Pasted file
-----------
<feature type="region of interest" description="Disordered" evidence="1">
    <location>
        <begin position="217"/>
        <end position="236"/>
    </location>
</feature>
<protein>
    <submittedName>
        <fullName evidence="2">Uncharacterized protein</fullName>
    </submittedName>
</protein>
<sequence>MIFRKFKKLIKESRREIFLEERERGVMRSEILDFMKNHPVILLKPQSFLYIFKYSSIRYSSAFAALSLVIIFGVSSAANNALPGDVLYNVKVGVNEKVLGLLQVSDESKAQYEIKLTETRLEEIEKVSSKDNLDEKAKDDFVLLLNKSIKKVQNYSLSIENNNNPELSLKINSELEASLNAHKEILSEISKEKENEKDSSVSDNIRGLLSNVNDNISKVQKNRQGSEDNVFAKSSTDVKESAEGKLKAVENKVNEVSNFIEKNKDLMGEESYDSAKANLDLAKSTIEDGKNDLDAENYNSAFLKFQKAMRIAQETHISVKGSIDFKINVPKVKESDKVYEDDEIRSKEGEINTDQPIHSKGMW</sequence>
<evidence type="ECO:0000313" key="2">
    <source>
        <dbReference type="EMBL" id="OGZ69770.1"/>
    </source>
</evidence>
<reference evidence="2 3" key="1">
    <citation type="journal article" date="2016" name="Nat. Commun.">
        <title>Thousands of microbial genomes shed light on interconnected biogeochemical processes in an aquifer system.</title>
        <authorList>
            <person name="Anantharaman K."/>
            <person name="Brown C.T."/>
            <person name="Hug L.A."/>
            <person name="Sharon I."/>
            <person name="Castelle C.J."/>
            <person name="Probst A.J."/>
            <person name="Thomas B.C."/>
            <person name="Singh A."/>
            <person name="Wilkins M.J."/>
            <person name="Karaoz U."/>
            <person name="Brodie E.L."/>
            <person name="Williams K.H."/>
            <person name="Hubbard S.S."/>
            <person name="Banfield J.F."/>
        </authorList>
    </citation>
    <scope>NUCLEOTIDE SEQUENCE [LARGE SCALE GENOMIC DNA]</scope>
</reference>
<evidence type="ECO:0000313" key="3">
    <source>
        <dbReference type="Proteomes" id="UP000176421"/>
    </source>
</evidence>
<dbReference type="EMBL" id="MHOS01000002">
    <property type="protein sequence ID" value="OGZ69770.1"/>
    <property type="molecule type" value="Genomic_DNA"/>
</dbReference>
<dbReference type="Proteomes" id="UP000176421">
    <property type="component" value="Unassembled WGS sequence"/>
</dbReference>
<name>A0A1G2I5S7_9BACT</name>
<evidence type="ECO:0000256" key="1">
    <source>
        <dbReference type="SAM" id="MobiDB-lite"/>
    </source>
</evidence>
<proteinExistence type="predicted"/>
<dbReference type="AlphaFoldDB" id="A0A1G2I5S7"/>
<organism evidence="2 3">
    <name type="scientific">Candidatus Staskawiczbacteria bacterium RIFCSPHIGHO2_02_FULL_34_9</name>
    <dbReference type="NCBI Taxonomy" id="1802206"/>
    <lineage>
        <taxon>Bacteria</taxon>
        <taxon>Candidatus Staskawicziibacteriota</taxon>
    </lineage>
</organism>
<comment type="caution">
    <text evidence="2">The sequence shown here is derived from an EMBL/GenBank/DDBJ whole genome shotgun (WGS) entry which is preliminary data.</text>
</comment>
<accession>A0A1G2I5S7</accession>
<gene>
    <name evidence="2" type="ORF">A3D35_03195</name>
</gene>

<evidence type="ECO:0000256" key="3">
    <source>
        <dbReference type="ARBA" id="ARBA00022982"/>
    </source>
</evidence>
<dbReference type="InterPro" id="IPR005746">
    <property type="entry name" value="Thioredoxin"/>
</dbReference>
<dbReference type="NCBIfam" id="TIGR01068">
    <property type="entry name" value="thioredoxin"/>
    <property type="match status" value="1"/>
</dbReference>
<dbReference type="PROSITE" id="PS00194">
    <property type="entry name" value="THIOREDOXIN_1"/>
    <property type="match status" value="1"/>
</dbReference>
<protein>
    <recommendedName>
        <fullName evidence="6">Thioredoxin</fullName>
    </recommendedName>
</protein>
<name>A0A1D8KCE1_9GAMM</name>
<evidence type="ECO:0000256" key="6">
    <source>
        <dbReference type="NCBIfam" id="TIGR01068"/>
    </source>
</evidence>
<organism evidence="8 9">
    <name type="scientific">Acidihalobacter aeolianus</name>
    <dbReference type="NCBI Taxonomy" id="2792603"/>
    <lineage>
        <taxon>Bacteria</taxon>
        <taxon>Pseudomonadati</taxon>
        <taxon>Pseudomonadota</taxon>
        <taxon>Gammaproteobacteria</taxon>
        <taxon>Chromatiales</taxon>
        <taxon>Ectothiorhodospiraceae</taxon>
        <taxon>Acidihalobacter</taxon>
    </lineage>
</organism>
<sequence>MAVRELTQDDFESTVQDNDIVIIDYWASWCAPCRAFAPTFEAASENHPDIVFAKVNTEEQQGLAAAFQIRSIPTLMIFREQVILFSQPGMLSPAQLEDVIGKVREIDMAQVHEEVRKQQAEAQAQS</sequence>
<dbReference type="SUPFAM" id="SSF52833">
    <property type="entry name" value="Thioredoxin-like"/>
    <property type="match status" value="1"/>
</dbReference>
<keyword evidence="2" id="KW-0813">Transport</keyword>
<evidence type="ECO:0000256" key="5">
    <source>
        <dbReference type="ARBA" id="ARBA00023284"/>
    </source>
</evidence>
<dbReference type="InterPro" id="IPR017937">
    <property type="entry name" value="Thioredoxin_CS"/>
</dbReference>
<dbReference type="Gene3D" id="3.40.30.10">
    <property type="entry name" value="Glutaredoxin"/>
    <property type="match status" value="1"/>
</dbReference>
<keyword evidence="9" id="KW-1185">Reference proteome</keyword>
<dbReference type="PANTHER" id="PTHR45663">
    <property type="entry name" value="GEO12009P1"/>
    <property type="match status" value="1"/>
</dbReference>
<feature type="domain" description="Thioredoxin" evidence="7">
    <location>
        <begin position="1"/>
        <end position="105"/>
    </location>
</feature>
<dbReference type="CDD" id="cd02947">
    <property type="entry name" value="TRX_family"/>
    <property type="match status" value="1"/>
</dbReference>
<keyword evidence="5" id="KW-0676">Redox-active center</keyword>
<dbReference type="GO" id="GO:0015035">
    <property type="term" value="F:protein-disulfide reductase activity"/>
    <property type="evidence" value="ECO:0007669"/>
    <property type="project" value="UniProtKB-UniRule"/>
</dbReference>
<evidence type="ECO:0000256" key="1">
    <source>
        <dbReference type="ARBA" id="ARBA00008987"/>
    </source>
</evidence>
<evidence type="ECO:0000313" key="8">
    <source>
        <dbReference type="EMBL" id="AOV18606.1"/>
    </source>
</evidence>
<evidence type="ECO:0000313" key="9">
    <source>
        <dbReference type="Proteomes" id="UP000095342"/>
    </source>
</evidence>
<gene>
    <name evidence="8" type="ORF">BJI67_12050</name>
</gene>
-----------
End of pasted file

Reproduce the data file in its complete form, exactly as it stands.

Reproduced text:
<feature type="region of interest" description="Disordered" evidence="1">
    <location>
        <begin position="217"/>
        <end position="236"/>
    </location>
</feature>
<protein>
    <submittedName>
        <fullName evidence="2">Uncharacterized protein</fullName>
    </submittedName>
</protein>
<sequence>MIFRKFKKLIKESRREIFLEERERGVMRSEILDFMKNHPVILLKPQSFLYIFKYSSIRYSSAFAALSLVIIFGVSSAANNALPGDVLYNVKVGVNEKVLGLLQVSDESKAQYEIKLTETRLEEIEKVSSKDNLDEKAKDDFVLLLNKSIKKVQNYSLSIENNNNPELSLKINSELEASLNAHKEILSEISKEKENEKDSSVSDNIRGLLSNVNDNISKVQKNRQGSEDNVFAKSSTDVKESAEGKLKAVENKVNEVSNFIEKNKDLMGEESYDSAKANLDLAKSTIEDGKNDLDAENYNSAFLKFQKAMRIAQETHISVKGSIDFKINVPKVKESDKVYEDDEIRSKEGEINTDQPIHSKGMW</sequence>
<evidence type="ECO:0000313" key="2">
    <source>
        <dbReference type="EMBL" id="OGZ69770.1"/>
    </source>
</evidence>
<reference evidence="2 3" key="1">
    <citation type="journal article" date="2016" name="Nat. Commun.">
        <title>Thousands of microbial genomes shed light on interconnected biogeochemical processes in an aquifer system.</title>
        <authorList>
            <person name="Anantharaman K."/>
            <person name="Brown C.T."/>
            <person name="Hug L.A."/>
            <person name="Sharon I."/>
            <person name="Castelle C.J."/>
            <person name="Probst A.J."/>
            <person name="Thomas B.C."/>
            <person name="Singh A."/>
            <person name="Wilkins M.J."/>
            <person name="Karaoz U."/>
            <person name="Brodie E.L."/>
            <person name="Williams K.H."/>
            <person name="Hubbard S.S."/>
            <person name="Banfield J.F."/>
        </authorList>
    </citation>
    <scope>NUCLEOTIDE SEQUENCE [LARGE SCALE GENOMIC DNA]</scope>
</reference>
<evidence type="ECO:0000313" key="3">
    <source>
        <dbReference type="Proteomes" id="UP000176421"/>
    </source>
</evidence>
<dbReference type="EMBL" id="MHOS01000002">
    <property type="protein sequence ID" value="OGZ69770.1"/>
    <property type="molecule type" value="Genomic_DNA"/>
</dbReference>
<dbReference type="Proteomes" id="UP000176421">
    <property type="component" value="Unassembled WGS sequence"/>
</dbReference>
<name>A0A1G2I5S7_9BACT</name>
<evidence type="ECO:0000256" key="1">
    <source>
        <dbReference type="SAM" id="MobiDB-lite"/>
    </source>
</evidence>
<proteinExistence type="predicted"/>
<dbReference type="AlphaFoldDB" id="A0A1G2I5S7"/>
<organism evidence="2 3">
    <name type="scientific">Candidatus Staskawiczbacteria bacterium RIFCSPHIGHO2_02_FULL_34_9</name>
    <dbReference type="NCBI Taxonomy" id="1802206"/>
    <lineage>
        <taxon>Bacteria</taxon>
        <taxon>Candidatus Staskawicziibacteriota</taxon>
    </lineage>
</organism>
<comment type="caution">
    <text evidence="2">The sequence shown here is derived from an EMBL/GenBank/DDBJ whole genome shotgun (WGS) entry which is preliminary data.</text>
</comment>
<accession>A0A1G2I5S7</accession>
<gene>
    <name evidence="2" type="ORF">A3D35_03195</name>
</gene>

<evidence type="ECO:0000256" key="3">
    <source>
        <dbReference type="ARBA" id="ARBA00022982"/>
    </source>
</evidence>
<dbReference type="InterPro" id="IPR005746">
    <property type="entry name" value="Thioredoxin"/>
</dbReference>
<dbReference type="NCBIfam" id="TIGR01068">
    <property type="entry name" value="thioredoxin"/>
    <property type="match status" value="1"/>
</dbReference>
<dbReference type="PROSITE" id="PS00194">
    <property type="entry name" value="THIOREDOXIN_1"/>
    <property type="match status" value="1"/>
</dbReference>
<protein>
    <recommendedName>
        <fullName evidence="6">Thioredoxin</fullName>
    </recommendedName>
</protein>
<name>A0A1D8KCE1_9GAMM</name>
<evidence type="ECO:0000256" key="6">
    <source>
        <dbReference type="NCBIfam" id="TIGR01068"/>
    </source>
</evidence>
<organism evidence="8 9">
    <name type="scientific">Acidihalobacter aeolianus</name>
    <dbReference type="NCBI Taxonomy" id="2792603"/>
    <lineage>
        <taxon>Bacteria</taxon>
        <taxon>Pseudomonadati</taxon>
        <taxon>Pseudomonadota</taxon>
        <taxon>Gammaproteobacteria</taxon>
        <taxon>Chromatiales</taxon>
        <taxon>Ectothiorhodospiraceae</taxon>
        <taxon>Acidihalobacter</taxon>
    </lineage>
</organism>
<sequence>MAVRELTQDDFESTVQDNDIVIIDYWASWCAPCRAFAPTFEAASENHPDIVFAKVNTEEQQGLAAAFQIRSIPTLMIFREQVILFSQPGMLSPAQLEDVIGKVREIDMAQVHEEVRKQQAEAQAQS</sequence>
<dbReference type="SUPFAM" id="SSF52833">
    <property type="entry name" value="Thioredoxin-like"/>
    <property type="match status" value="1"/>
</dbReference>
<keyword evidence="2" id="KW-0813">Transport</keyword>
<evidence type="ECO:0000256" key="5">
    <source>
        <dbReference type="ARBA" id="ARBA00023284"/>
    </source>
</evidence>
<dbReference type="InterPro" id="IPR017937">
    <property type="entry name" value="Thioredoxin_CS"/>
</dbReference>
<dbReference type="Gene3D" id="3.40.30.10">
    <property type="entry name" value="Glutaredoxin"/>
    <property type="match status" value="1"/>
</dbReference>
<keyword evidence="9" id="KW-1185">Reference proteome</keyword>
<dbReference type="PANTHER" id="PTHR45663">
    <property type="entry name" value="GEO12009P1"/>
    <property type="match status" value="1"/>
</dbReference>
<feature type="domain" description="Thioredoxin" evidence="7">
    <location>
        <begin position="1"/>
        <end position="105"/>
    </location>
</feature>
<dbReference type="CDD" id="cd02947">
    <property type="entry name" value="TRX_family"/>
    <property type="match status" value="1"/>
</dbReference>
<keyword evidence="5" id="KW-0676">Redox-active center</keyword>
<dbReference type="GO" id="GO:0015035">
    <property type="term" value="F:protein-disulfide reductase activity"/>
    <property type="evidence" value="ECO:0007669"/>
    <property type="project" value="UniProtKB-UniRule"/>
</dbReference>
<evidence type="ECO:0000256" key="1">
    <source>
        <dbReference type="ARBA" id="ARBA00008987"/>
    </source>
</evidence>
<evidence type="ECO:0000313" key="8">
    <source>
        <dbReference type="EMBL" id="AOV18606.1"/>
    </source>
</evidence>
<evidence type="ECO:0000313" key="9">
    <source>
        <dbReference type="Proteomes" id="UP000095342"/>
    </source>
</evidence>
<gene>
    <name evidence="8" type="ORF">BJI67_12050</name>
</gene>